Corners: Shareece Wright, Derek Cox, Richard Marshall 

It’s hard to give an edge to such an unproven unit, and one that ranked 29th in the NFL in the regular season, but San Diego does posses a talented group of corners that are capable of making plays on the biggest stage. Wright picked off Dalton last week and had a pair of pass break ups in December against Manning. Cox and Marshall are two extremely talented players who have gone through ups and downs throughout their careers. Both are looking to prove themselves and earn a much larger pay day next year. 

Advantage: Broncos

Safeties: Marcus Gilchrist (SS), Eric Weddle (FS), Jahleel Addae

The Broncos safeties will have their hands full come Sunday, but don’t expect it to be a cake walk for their opponent either. Addae emerged last week as a capable third safety that could come on the field to give the Chargers six defensive backs in certain packages. Denver should be familiar with Gilchrist and Weddle, two more players drafted and retained by the San Diego organization. How each plays will have a huge impact on determining the outcome of the game. While Butler is the playmaker in the middle, Weddle is the team’s true defensive leader and will be someone who Manning must beat repeatedly to get the Broncos offense going.

Advantage: Chargers

Well, that’s it for the defensive side of the ball. Tune in later in the week for special teams breakdown and my prediction for the game.

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Topics: Defensive Line, Denver Broncos, Peyton Manning, Secondary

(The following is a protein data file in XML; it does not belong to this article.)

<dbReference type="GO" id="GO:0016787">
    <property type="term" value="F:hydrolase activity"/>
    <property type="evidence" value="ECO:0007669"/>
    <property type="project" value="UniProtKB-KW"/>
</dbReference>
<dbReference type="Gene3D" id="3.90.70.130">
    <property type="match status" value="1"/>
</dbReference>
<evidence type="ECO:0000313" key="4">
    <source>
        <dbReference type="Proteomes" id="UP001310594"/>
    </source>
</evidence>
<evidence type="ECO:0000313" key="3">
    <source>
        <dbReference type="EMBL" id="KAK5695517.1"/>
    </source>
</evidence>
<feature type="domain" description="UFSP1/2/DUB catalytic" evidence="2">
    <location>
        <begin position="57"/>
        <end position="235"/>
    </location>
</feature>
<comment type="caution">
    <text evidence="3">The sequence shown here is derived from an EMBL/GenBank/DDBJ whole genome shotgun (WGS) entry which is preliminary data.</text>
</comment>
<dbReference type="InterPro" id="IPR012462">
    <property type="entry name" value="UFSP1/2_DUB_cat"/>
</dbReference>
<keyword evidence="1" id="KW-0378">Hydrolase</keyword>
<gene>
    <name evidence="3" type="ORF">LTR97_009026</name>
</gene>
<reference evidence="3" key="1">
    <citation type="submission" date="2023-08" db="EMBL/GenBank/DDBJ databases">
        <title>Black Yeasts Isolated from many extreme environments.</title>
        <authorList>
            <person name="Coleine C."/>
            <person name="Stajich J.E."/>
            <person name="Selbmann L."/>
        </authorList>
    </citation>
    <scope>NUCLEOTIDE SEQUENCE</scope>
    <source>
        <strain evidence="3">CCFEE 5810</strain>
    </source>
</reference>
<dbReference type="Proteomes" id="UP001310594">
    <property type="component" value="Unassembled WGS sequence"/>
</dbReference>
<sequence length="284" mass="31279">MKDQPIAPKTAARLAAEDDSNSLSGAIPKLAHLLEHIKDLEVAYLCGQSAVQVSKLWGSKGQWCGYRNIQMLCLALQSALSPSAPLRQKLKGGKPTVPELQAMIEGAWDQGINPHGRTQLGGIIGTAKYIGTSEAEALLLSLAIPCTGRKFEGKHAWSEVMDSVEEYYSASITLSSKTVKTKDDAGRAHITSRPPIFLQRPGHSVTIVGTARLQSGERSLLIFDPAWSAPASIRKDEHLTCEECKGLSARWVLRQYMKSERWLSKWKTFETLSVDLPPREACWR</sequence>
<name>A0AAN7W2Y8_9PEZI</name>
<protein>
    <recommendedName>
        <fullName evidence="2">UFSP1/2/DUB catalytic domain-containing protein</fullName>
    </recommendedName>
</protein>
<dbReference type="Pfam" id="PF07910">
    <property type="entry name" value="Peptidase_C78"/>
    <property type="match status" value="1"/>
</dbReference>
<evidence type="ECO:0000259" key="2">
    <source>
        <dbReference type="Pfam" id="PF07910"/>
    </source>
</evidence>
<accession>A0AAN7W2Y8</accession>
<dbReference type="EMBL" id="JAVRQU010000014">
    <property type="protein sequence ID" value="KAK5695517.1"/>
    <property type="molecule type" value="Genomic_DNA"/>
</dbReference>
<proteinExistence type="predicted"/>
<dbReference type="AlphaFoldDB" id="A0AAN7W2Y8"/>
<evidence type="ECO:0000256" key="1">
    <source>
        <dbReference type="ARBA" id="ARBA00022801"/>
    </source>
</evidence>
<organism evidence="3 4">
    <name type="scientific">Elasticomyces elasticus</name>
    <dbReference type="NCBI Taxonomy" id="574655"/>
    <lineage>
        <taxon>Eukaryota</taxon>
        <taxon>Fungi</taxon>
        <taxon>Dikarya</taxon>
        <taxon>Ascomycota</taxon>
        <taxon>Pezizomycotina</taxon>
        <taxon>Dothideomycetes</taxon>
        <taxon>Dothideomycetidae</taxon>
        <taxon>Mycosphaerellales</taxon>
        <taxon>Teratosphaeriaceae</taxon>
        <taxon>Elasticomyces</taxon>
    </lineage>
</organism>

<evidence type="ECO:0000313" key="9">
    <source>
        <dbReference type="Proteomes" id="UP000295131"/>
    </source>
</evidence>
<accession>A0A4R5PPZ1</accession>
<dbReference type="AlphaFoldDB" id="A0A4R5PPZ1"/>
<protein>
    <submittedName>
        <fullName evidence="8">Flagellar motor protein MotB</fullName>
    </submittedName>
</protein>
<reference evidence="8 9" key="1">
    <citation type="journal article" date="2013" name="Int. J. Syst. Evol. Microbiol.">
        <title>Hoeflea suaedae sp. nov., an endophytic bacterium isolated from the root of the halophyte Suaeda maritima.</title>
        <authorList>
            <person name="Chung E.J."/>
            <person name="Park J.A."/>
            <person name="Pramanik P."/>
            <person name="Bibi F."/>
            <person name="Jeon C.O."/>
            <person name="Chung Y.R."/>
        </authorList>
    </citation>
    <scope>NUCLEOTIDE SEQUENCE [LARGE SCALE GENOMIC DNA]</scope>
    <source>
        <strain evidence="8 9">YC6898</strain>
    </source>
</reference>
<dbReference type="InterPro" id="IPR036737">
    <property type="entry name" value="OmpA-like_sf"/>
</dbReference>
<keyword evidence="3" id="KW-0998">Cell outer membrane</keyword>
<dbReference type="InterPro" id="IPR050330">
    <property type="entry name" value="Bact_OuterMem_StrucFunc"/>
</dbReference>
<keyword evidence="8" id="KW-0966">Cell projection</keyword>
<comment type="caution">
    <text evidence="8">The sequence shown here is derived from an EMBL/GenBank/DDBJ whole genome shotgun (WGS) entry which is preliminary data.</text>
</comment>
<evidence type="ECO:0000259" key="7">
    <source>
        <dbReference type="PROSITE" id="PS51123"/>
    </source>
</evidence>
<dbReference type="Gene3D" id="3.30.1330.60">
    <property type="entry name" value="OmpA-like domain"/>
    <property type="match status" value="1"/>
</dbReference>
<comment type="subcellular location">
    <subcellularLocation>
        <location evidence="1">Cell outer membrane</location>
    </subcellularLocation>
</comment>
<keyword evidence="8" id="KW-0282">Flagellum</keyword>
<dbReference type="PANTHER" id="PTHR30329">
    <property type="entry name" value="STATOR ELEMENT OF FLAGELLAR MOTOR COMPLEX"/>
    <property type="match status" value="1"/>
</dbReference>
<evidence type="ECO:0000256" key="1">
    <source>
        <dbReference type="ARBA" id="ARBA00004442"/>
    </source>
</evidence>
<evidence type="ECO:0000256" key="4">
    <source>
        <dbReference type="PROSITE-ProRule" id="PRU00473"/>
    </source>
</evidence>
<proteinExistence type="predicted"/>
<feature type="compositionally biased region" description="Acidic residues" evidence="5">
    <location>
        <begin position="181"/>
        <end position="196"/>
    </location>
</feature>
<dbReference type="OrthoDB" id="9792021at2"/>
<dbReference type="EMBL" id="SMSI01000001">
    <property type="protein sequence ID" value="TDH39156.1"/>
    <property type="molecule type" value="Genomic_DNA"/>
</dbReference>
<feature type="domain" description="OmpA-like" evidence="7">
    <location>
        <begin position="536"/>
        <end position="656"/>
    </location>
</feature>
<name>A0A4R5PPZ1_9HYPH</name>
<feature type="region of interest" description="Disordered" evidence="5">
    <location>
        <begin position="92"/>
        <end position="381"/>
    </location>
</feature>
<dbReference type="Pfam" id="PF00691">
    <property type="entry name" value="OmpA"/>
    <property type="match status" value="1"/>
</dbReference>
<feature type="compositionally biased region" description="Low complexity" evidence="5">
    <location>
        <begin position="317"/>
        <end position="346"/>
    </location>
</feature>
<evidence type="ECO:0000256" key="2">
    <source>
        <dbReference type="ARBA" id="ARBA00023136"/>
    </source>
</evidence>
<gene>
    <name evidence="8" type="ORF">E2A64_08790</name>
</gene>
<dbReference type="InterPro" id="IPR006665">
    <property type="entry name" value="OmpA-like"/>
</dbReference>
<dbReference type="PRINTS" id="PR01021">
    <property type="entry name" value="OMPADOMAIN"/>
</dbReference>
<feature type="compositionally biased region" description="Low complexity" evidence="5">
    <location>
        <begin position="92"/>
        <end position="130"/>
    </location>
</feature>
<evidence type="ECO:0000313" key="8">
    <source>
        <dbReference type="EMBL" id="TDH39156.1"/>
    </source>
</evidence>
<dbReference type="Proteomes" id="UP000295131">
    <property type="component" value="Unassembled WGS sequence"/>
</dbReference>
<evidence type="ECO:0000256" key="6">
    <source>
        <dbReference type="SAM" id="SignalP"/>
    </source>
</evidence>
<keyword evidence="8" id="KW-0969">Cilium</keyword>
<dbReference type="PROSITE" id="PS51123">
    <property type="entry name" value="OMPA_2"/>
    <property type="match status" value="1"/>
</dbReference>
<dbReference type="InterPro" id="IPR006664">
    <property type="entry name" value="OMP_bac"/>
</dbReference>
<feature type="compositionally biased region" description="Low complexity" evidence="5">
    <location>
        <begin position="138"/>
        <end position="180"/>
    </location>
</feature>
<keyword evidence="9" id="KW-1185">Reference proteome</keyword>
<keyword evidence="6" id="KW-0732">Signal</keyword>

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  • anon76returns

    Not sure I really understand your analysis here- are you ranking San Diego’s 3-4 players vs. their counterparts on Denver’s 4-3 defense? Or are you ranking the Chargers’ D agains the Broncos’ Offensive players? Because the former method doesn’t really make much sense, though that seems to be what you’re doing.

    In regards to outside backers, I don’t in any way agree with your rankings. The loss of Miller is very large, but Irving was an impact player all season, and Trevathan was the best player on our defense over the course of the season. (Not sure what Phillips has to do with this, but (a) he’s a defensive end, and (b) no way flu symptoms on Monday keep a pro athlete from playing on the following Sunday). Ingram has been very good for the Chargers in his limited playing time this season, but I don’t see him as being better than Trevathan.

    I’m also a bit perplexed by the middle backer ranking. Te’o has been an absolute liability for the Chargers D (the worst ranked D on the season), and that included the few times that I was looking out for him this past Sunday. When Woodyard has had big Tackles in front of him (as was the case with Knighton&Vickerson, and looks to be the case with Knighton&Williams now) he’s been an effective presence both against the run and against the pass. Lenon has been pretty solid against the run, though a bit week against the pass. To say that the Chargers’ with Te’o have an advantage here is more than a little bit charitable, at least in my opinion.

    • Steven Colo

      Agreed. At times, Coulter was comparing the Chargers’ defenders with their Broncos counterparts, and at times how they’d match up against the Broncos offense. The summary seems to be that the Chargers are superior to the Broncos in three of the five matchups, even in one, and inferior in a fifth.

      Too much overanalysis. The Chargers played poorly until a month ago, and have had a hot month. They played Denver at home, and Denver basically didn’t bother to show up. SD barely held onto the win.

      All the Broncos need to do is play at their normal level this Sunday, and the game will be easy. Having Welker back will help a lot.